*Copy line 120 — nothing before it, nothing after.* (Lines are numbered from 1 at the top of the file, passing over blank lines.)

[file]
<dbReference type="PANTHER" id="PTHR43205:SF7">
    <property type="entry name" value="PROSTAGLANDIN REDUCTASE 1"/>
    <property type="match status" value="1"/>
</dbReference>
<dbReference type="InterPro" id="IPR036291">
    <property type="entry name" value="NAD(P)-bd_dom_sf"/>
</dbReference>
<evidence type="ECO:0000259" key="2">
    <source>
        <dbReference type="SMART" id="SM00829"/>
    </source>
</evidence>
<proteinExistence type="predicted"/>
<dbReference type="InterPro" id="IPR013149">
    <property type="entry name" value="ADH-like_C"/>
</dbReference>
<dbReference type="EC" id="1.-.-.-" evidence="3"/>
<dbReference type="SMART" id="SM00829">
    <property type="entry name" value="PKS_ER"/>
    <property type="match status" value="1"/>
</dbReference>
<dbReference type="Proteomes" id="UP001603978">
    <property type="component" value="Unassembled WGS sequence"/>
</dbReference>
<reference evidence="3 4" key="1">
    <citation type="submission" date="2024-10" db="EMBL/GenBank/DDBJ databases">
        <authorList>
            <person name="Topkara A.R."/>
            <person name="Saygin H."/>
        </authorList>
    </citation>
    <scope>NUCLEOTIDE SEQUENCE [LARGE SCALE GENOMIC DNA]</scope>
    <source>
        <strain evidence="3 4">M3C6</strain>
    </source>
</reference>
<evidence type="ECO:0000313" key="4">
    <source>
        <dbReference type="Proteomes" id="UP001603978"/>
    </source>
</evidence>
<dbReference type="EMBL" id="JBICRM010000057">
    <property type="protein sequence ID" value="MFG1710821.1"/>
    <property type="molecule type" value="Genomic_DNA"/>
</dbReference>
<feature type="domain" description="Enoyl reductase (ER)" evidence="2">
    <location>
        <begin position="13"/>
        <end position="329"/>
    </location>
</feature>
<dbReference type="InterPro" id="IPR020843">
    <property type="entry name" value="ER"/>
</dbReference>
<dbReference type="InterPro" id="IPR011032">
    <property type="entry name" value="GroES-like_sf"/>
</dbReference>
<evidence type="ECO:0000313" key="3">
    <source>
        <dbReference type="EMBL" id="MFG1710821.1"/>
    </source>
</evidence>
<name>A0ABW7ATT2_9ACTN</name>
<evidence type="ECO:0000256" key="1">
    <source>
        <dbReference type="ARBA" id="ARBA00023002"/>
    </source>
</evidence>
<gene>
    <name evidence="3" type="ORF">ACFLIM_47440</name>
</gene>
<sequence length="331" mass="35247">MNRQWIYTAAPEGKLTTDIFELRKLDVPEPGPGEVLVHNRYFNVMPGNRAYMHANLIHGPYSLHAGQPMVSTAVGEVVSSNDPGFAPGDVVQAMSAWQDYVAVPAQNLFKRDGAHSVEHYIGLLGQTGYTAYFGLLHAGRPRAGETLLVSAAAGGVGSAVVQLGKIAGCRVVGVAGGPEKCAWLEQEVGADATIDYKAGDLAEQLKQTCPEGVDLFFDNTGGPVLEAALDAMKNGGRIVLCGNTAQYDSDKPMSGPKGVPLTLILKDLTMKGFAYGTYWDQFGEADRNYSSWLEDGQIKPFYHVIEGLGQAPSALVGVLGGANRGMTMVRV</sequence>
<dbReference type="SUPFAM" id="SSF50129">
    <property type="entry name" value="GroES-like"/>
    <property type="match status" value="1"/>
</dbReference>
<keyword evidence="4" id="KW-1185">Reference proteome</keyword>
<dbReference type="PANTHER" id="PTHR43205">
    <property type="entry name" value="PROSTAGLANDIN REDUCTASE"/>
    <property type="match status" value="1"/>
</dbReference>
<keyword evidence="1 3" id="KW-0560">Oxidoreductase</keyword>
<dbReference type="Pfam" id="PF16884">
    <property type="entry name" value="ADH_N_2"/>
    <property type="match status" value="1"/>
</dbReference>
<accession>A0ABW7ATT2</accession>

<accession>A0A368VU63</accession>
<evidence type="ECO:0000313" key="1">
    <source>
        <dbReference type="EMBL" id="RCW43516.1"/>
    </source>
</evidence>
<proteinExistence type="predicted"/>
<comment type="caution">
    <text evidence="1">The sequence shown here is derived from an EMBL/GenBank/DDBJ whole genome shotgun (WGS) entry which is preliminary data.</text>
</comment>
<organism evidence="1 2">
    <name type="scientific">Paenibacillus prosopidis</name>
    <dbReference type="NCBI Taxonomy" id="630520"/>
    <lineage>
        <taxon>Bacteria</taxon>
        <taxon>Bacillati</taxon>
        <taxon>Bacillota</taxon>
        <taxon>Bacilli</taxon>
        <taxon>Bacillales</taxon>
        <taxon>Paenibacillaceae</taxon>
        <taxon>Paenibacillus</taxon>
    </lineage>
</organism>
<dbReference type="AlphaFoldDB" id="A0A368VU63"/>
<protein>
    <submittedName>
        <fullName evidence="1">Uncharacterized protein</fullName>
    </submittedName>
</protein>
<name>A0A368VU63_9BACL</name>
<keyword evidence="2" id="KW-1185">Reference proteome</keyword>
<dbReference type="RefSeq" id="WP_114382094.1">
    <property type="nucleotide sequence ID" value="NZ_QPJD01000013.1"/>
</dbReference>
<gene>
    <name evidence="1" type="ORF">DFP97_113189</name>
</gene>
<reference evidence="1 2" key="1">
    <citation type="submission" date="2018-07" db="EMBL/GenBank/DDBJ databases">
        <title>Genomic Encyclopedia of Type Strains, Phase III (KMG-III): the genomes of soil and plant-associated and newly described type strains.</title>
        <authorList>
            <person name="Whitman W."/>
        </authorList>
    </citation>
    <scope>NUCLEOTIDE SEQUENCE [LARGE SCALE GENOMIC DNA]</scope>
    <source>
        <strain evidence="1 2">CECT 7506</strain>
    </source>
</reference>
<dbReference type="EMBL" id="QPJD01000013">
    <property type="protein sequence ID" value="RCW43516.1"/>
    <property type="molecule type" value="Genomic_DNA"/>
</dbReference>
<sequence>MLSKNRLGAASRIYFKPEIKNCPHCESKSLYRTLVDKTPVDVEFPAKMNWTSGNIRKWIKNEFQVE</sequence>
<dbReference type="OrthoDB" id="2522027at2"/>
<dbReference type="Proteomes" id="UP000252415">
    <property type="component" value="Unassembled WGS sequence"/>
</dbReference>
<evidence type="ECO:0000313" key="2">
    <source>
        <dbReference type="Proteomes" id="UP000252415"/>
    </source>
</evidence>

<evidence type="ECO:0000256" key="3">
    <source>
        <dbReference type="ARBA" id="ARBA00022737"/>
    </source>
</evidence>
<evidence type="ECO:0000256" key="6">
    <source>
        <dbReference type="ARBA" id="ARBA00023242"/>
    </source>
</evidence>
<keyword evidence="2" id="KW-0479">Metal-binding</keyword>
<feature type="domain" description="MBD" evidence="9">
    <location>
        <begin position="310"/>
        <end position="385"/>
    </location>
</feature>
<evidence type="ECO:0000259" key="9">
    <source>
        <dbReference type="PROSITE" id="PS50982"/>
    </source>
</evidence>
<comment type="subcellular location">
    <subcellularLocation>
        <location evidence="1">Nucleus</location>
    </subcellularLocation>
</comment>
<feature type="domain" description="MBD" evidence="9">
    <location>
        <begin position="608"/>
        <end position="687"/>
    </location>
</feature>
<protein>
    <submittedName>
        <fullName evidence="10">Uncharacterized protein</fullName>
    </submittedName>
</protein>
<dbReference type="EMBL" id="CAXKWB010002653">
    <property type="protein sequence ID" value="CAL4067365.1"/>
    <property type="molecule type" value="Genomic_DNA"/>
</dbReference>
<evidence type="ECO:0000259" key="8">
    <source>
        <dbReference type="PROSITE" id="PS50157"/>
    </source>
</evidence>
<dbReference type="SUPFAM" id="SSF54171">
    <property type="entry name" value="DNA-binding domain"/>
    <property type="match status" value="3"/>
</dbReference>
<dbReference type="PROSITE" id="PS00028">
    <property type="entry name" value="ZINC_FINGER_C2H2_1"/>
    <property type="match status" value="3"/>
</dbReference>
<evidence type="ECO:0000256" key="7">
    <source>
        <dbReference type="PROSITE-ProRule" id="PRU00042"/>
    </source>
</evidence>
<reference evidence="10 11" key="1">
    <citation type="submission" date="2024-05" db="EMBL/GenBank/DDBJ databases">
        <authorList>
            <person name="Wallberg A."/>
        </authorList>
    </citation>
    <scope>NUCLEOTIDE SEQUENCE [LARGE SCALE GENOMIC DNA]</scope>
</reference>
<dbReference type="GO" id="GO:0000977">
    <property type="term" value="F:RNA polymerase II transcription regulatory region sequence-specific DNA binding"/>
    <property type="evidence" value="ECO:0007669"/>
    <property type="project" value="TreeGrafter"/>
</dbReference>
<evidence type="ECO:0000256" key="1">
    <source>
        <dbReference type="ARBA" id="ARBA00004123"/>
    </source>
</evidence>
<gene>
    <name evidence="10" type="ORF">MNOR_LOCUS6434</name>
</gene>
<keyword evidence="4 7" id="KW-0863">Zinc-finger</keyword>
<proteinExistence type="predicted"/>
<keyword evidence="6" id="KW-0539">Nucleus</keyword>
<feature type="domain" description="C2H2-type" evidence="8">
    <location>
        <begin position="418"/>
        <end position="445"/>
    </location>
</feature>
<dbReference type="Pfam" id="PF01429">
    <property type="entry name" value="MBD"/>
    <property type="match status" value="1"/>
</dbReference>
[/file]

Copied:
    <property type="nucleotide sequence ID" value="NZ_QPJD01000013.1"/>